A 29 year old Londoner, of Ugandan heritage, Kiwanuka had mysteriously passed me by until 2016. I first came across him on an episode of Later… With Jools Holland, where his single ‘Black Man In A White World’ stood out like a Bengal Tiger entering Crufts. A typically bland, anodyne Jools show was ripped apart by this fist clenched clarion call for acceptance on a troubled planet, a riot of handclaps, attitude and the type of soul it’s impossible to fake. It sounded like a modern day civil rights anthem, resonating powerfully in the year of the Black Lives Matter movement, not since At The Drive- In ripped the studio a new one back in the year 2000 had the programme been subjected to such a towering statement of intent.
Uneasy to listen to, impossible to ignore, I knew there and then that Michael Kiwanuka was a name to remember. As the months flew by, I noticed that many of my friends and associates on Facebook were also praising the virtues of this new album, Love & Hate. Being an old fashioned sod when it comes to the consumption of music (I have never paid for a download, or used Spotify), I went into HMV and bought the album on CD. It didn’t disappoint; if anything, in fact, it exceeded my expectations, a ball-explodingly potent cocktail of soul, funk, rock, gospel and blues, far too singular, intellectual and emotionally complex to categorise under one single genre. Needless to say, when I heard he was coming to Liverpool the following year I jumped straight in and bought a ticket, eager to see if this boy wonder was as incendiary live as he is on record.
From the atmospheric, moody, slow burning soulfulness of opener ‘Place I Belong’, to the soul-baring gospel howl of ‘Father’s Child’ (which brings to mind Spiritualized around the time of ‘Ladies and Gentlemen’), this is an impressively accomplished set from a performer at the height of his powers. Watching the sold out, predominantly white, mostly second generation (most of the youngsters here are accompanied by a parent or older relative) audience go crazy to ‘Black Man In A White World’ is a faintly surreal sight, one that seems to encapsulate Liverpool in all its contrary, madcap glory, the type you can only really recognise if you’re familiar with everyday life here on a full-time basis. Elsewhere, the tortured twanging of ‘The Final Frame’ brings to mind late seventies Pink Floyd, whilst also undercut with a sugar-sweet soul waltz which only serves to make the frenzied riffing all the more unnerving.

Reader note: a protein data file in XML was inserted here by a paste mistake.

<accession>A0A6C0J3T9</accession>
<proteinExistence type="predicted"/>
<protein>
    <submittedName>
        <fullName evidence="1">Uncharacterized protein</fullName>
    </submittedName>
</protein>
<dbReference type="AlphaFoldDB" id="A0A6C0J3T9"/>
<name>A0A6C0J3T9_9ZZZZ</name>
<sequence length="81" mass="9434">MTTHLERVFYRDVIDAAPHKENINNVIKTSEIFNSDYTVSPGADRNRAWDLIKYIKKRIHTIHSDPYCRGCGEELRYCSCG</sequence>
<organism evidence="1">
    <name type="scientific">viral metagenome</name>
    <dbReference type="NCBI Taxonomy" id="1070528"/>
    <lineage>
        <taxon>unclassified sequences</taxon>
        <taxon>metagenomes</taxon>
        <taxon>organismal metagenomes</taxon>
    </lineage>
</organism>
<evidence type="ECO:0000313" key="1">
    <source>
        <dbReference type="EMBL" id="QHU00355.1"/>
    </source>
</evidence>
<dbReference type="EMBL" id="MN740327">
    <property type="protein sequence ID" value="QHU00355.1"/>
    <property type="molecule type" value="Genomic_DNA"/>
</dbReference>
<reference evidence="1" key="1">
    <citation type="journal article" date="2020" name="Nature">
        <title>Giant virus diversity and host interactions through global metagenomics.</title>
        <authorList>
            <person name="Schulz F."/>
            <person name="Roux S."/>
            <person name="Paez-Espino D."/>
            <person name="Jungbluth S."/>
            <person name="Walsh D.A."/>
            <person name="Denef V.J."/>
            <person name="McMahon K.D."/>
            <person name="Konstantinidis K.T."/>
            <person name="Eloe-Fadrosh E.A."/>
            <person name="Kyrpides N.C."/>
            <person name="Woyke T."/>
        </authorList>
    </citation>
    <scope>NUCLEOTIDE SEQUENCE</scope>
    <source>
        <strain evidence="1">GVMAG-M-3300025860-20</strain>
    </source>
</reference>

Encoring with the epic ‘Cold Little Heart’, which brings to mind the extended psych-soul workouts on Isaac Hayes’s Hot Buttered Soul, and the second album’s title track, ‘Love & Hate’, with its echoes of seventies Marvin Gaye and Curtis Mayfield around the time of the ‘Superfly’ soundtrack, there is every reason tonight to expect Michael Kiwanuka to take on the world as a global megastar. Although there are no obvious concessions to old fashioned showmanship, saying very little between songs other than to thank the crowd, he certainly cuts a striking figure with his distinctive Afro haircut and guitar playing prowess; it’s surely only a matter of time before the masses prick up their ears and take notice. Whether this is the direction he wishes to go in or not remains to be seen; right here, right now though, Michael Kiwanuka can do no wrong. A class act.
For more information on Michael Kiwanuka please head to his official website http://www.michaelkiwanuka.com/